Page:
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Retooling Politics

Retooling Politics
How Digital Media Are Shaping Democracy


  • Publication planned for: May 2020
  • availability: Not yet published - available from May 2020
  • format: Hardback
  • isbn: 9781108419406

£ 26.99

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About the Authors
  • Donald Trump, the Arab Spring, Brexit: digital media have provided political actors and citizens with new tools to engage in politics. These tools are now routinely used by activists, candidates, non-governmental organizations, and parties to inform, mobilize, and persuade people. But what are the effects of this retooling of politics? Do digital media empower the powerless or are they breaking democracy? Have these new tools and practices fundamentally changed politics or is their impact just a matter of degree? This clear-eyed guide steps back from hyperbolic hopes and fears to offer a balanced account of what aspects of politics are being shaped by digital media and what remains unchanged. The authors discuss data-driven politics, the flow and reach of political information, the effects of communication interventions through digital tools, their use by citizens in coordinating political action, and what their impact is on political organizations and on democracy at large.

    • Detailed examples - including the Arab Spring, Barack Obama, Brexit, Cambridge Analytica, and Donald Trump - illustrate the uses and effects of digital media
    • Takes a broad, interdisciplinary view, examining long-term trends as well as recent events
    • Uses a consistent interpretative framework to analyze the impact of digital media in politics
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    Product details

    • Publication planned for: May 2020
    • format: Hardback
    • isbn: 9781108419406
    • dimensions: 228 x 152 mm
    • availability: Not yet published - available from May 2020
  • Table of Contents

    1. The rise of digital media and the retooling of politics
    2. The flow of political information
    3. Reaching people
    4. The effects of political information
    5. Digital media and collective action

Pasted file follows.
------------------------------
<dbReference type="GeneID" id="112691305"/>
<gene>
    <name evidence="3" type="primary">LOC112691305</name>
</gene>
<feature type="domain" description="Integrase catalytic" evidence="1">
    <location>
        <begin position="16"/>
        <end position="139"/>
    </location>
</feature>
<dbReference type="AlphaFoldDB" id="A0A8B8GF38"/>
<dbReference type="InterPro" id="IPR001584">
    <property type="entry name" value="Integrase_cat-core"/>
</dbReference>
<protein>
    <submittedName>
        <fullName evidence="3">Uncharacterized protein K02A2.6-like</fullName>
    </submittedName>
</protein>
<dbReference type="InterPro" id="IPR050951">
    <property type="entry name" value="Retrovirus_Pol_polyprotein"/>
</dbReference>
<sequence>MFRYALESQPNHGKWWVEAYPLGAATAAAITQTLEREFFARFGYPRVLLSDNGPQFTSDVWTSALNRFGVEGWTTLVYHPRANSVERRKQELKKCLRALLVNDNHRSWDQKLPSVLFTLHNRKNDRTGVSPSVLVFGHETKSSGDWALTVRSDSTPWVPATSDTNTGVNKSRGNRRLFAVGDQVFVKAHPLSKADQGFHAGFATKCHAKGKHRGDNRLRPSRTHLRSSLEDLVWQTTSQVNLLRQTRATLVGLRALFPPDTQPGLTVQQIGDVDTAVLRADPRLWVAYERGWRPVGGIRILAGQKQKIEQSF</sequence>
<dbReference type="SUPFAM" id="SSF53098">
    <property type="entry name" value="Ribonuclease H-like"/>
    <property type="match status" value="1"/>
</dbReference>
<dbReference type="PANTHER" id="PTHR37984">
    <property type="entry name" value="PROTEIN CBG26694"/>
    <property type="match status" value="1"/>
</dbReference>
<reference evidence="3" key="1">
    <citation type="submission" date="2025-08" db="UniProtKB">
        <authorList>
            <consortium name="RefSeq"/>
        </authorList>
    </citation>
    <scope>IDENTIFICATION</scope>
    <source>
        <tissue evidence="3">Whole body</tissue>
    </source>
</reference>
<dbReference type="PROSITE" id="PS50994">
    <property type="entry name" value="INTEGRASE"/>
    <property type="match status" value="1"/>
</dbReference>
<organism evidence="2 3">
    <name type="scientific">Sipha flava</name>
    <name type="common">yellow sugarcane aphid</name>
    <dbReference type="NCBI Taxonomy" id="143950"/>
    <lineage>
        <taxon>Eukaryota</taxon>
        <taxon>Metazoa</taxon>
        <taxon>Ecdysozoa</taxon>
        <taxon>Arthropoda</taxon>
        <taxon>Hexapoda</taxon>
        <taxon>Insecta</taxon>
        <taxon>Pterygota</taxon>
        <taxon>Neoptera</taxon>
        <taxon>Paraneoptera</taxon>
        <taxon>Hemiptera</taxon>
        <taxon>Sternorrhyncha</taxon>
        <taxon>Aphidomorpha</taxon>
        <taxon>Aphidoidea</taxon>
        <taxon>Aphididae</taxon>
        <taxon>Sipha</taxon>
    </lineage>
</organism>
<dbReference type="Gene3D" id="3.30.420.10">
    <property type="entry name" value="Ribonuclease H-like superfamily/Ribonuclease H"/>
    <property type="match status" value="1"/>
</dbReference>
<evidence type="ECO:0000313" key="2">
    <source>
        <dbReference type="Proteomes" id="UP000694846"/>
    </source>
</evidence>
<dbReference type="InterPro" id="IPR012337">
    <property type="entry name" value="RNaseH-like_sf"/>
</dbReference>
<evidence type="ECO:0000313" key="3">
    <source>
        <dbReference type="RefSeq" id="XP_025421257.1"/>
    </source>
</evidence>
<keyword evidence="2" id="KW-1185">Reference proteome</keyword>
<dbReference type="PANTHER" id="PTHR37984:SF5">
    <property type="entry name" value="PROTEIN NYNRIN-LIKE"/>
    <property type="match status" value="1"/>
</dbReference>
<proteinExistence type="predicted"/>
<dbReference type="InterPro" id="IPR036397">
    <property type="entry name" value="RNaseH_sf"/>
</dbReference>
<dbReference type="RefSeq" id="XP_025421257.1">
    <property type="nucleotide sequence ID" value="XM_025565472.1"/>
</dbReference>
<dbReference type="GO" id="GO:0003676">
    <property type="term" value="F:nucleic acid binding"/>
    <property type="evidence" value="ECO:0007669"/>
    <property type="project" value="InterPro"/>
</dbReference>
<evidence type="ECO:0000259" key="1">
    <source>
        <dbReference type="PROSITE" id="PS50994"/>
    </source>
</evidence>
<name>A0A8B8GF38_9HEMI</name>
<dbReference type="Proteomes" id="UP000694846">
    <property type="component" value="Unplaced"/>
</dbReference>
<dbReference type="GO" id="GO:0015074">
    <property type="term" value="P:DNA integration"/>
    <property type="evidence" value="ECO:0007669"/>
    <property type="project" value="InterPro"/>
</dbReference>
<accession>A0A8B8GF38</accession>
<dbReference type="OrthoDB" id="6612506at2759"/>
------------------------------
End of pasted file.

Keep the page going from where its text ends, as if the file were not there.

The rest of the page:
6. Changing organizations
    7. Data in politics
    8. Digital media and democracy
    9. Digital media in politics.

  • Authors

    Andreas Jungherr, Universität Konstanz, Germany
    Andreas Jungherr is Assistant Professor in Political Science at the University of Konstanz. His research addresses strategic adaptation to digital technology by organizations, political actors, and citizens in international comparison; he also focuses on harnessing the potential of computational social science. He is author of the books Analyzing Political Communication with Digital Trace Data and Das Internet in Wahlkämpfen (with Harald Schoen).

    Gonzalo Rivero, Westat, Rockville, Maryland, USA
    Gonzalo Rivero is a research data scientist at the Statistics and Evaluation Sciences Unit at Westat. His research focuses on political representation, electoral behavior, and quantitative methods for public opinion research.

    Daniel Gayo-Avello, Universidad de Oviedo, Spain
    Daniel Gayo-Avello is an Associate Professor at the Department of Computer Science in the University of Oviedo. His main area of interest is Web Mining with a focus on social media. He has published in venues such as Communications of the ACM, IEEE Internet Computing, and IEEE Multimedia. He co-edited a special issue of Internet Research on the predictive power of social media, and contributed a chapter on Political Opinion to the book Twitter: A Digital Socioscope.

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